Dexter Gordon Live in Paris

Maison de la Radio 1973

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Dexter Gordon — Tenor/saxophonist
Georges Arvanitas — Pianist
Alby Cullaz — Double bassist
Daniel Humair — Drummer

Program notes

Known as the "Sophisticated Giant," at 6 feet, 6 inches tall, Dexter Gordon was one of the most influential saxophonists of his day. A key pioneer of bebop in the company of Charlie Parker and Dizzy Gillespie, Gordon's playing influenced the 60s generation of great saxophonists, like John Coltrane and Sonny Rollins, who both went on to leave their impact Gordon's own style in his later years. This concert, recorded at the beginning of the 70s in Paris, marks a special moment in his long career: after a decade of seminal Blue Note recordings in the 60s, he went on a fourteen-year hiatus to Europe, during which he toured and offered performances like this one to European crowds. 

Joined by the maverick drummer-painter Daniel Humair, the pianist Georges Arvanitas, and Alby Cullaz on the double-bass (all francophone musicians who were mainstay sidemen for American artists in Europe), Gordon starts the show with a crowd favorite, "Fried Bannanas," before launching into a sweed and nuanced interpretation of “Days of Wine and Roses,” by Henri Mancini (the composer behind The Pink Panther theme and "Moon River). He later pays tribute to a feature of musical symbiosis in his life, the great John Coltrane, via his track, "Some Of The Blues."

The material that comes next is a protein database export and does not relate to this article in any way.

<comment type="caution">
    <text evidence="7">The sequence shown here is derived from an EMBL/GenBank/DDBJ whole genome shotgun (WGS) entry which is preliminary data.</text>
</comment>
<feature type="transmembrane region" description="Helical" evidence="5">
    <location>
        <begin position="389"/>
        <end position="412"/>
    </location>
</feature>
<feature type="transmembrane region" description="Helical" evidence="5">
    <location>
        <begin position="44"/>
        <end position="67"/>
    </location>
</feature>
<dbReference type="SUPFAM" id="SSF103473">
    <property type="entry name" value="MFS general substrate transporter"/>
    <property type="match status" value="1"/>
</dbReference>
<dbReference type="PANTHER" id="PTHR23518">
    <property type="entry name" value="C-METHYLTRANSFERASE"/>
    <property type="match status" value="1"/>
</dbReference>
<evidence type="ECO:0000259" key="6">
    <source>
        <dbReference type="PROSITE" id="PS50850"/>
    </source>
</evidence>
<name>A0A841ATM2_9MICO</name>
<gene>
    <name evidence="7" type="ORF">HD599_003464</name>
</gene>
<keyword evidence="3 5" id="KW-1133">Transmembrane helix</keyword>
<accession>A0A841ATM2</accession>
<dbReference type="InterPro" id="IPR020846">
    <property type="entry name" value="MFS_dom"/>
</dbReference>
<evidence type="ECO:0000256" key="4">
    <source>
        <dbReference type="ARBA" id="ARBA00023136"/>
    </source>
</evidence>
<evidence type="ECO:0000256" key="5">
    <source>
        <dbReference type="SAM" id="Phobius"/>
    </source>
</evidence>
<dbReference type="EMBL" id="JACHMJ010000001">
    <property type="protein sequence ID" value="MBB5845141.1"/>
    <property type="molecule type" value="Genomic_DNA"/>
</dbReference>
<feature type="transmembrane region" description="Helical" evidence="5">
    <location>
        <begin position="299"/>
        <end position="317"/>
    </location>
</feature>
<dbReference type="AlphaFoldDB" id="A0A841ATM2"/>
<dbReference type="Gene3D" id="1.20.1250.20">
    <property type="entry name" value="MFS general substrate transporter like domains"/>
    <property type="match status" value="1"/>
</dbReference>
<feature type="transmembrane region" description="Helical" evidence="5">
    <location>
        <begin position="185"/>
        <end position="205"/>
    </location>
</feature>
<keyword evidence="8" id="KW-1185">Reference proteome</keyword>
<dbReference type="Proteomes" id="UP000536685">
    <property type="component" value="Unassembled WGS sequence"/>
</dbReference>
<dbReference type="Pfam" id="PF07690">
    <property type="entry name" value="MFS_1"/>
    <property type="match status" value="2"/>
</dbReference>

More info

Directed by:
Marc Pavaux
Venue: Maison de la Radio (Paris, France)
Production date: 1973
Duration: 32 min
Production: © Office national de radiodiffusion télévision française (ORTF) - Paris
Resolution: Full HD

Available until

Thursday, February 29, 2024